There is obviously only one explanation:
The Moon remained volcanically active much later than previously thought, judging from fragments of rocks dating back two billion years that were collected by China's Chang’e 5 spacecraft. The Middle Kingdom's space agency obtained about 1.72 kilograms (3.8 pounds) of lunar material from its probe that returned to Earth from …
To be fair we have a *very* small sample size (both in terms of mass and in terms of locations on the lunar surface).
Many of those sample locations were chosen to be easy landing sites as well...
We did have one gap, now we have two gaps of just under a billion years each...
Gosh, it sure would've been good to have read about this moon stuff anytime earlier within the last 50yrs of human history. Can you imagine being us so compelled by lunar history instead of the Cold War?
Oh, well... Autopilot and having shiny mylar all over chips and candy is totally worth it.
There are two possibilities in your question. Mass removed form the Moon and transported to Earth, and mass removed form the Moon and sent into space (i.e. not returned to Earth).
I suspect that mining the lunar surface will not have any noticeable effect on Earth's tides or seasons compared to current global warming caused by CO2 and CH4 emissions and the subsequent sea level rise. However, a Texas US congressman did ask their Forestries supremo to work out how to affect the Moon's orbit in order to alleviate high tides. (https://www.theguardian.com/us-news/2021/jun/09/texas-republican-louie-gohmert-climate-change)
I should really have pointed out that in actual fact there is much more mass transferred from Earth to the Moon than the other way. We have left several landers, Lunakhod, Chang'e, a multitude of Apollo landers including some lunar rovers and various orbiters which were crashed into the lunar surface or are still orbiting.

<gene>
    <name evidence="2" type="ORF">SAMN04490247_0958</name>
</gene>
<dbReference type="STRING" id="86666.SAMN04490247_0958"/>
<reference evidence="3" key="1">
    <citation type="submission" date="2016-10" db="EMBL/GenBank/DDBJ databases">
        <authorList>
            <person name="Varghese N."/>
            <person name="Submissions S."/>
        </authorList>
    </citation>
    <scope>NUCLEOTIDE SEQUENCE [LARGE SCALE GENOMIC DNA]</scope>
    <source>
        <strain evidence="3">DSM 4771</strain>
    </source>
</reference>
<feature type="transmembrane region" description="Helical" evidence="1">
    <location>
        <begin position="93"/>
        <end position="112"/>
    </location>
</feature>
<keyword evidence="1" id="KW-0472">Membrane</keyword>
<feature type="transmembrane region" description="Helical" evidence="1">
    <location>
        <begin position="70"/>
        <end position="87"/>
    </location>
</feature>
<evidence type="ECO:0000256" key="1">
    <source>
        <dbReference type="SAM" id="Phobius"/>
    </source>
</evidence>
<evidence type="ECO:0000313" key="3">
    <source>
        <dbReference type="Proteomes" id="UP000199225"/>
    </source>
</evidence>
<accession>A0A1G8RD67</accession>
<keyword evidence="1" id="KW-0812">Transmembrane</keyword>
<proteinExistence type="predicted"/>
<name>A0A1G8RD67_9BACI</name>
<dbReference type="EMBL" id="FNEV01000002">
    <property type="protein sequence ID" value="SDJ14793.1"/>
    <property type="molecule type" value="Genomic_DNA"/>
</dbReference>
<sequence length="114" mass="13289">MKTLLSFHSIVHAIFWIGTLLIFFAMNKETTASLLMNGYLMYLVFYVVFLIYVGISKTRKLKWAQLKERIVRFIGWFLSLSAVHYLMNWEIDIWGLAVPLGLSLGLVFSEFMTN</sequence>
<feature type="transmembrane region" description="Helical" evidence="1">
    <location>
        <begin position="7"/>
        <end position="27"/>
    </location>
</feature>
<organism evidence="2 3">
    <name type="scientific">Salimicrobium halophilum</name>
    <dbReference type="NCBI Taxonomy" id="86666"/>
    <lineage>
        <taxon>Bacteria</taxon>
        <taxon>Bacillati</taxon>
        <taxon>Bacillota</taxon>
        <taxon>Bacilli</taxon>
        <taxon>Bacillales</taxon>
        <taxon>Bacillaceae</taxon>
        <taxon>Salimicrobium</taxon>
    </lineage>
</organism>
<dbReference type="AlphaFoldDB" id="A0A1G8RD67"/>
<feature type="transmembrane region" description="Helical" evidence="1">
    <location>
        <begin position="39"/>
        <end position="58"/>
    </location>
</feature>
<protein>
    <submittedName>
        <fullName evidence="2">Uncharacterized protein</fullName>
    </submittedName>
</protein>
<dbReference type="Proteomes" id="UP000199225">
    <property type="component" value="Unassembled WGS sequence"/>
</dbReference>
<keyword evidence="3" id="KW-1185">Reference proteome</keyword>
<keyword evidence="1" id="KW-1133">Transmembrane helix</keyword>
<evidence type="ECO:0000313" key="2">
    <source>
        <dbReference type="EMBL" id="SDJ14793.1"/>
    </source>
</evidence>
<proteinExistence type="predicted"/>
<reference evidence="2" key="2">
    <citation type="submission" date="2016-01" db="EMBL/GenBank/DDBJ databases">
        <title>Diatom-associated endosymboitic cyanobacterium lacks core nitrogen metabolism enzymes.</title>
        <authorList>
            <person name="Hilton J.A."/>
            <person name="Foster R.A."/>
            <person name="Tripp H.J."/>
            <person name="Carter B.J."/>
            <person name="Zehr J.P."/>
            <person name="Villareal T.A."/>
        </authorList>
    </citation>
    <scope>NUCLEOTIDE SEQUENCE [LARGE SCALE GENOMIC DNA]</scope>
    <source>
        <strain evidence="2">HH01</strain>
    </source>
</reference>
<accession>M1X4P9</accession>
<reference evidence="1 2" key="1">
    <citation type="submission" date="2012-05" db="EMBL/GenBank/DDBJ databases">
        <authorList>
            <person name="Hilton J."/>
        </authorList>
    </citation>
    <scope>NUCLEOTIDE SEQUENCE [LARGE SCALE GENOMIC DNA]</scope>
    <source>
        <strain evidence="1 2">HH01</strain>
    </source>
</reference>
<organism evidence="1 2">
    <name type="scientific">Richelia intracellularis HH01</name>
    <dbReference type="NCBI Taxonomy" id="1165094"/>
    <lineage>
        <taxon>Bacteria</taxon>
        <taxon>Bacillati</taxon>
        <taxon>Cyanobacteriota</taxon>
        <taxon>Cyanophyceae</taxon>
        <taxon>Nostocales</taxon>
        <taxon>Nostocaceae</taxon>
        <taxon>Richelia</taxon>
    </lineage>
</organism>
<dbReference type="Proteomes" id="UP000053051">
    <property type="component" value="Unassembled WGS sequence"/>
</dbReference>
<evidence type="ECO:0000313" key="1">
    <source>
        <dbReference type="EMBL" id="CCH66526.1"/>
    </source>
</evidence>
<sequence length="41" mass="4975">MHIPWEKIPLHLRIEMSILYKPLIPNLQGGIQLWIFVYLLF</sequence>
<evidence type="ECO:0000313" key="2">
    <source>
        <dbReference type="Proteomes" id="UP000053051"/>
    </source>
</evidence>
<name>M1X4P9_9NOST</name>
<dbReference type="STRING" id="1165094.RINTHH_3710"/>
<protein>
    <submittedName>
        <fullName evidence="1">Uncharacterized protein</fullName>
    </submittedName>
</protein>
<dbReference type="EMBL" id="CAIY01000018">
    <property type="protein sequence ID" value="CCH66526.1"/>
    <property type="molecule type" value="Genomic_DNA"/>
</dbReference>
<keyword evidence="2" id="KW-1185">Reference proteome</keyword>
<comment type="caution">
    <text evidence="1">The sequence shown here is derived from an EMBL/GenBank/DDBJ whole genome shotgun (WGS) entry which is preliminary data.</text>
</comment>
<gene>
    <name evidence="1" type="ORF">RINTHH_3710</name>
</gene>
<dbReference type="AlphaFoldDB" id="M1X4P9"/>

The nett transfer of mass is from Earth to the Moon.
> As an aside, how much mass would need to be removed from the moon to start having an impact on the tides and seasons on earth?
You do know that the moon is moving away from the Earth at a rate of about 3.78 cm per year. That would have a far greater impact on tides than bringing back a few kg of rocks.
As for seasons, the moon does not really have any effect on how seasons work, that is mostly due to earths axial tilt of about 23.44°. When the earth is closest to the sun it is winter time in the northern hemisphere, and summer time in the southern hemisphere. And when the earth is furthest from the sun it is summer time in the northern hemisphere and winter time in the southern hemisphere. Try and spin your head around that for a few minutes! The moon does not really effect the tilt of earths axis.
The fabulously beautiful planet, Bethsellamin, is now so worried about the cumulative erosion caused by ten million visiting tourists a year, that any net imbalance between the amount you eat and the amount you excrete whilst on the planet, is surgically removed from your body weight when you leave.
So every time you go to the lavatory there, it’s vitally important to get a receipt.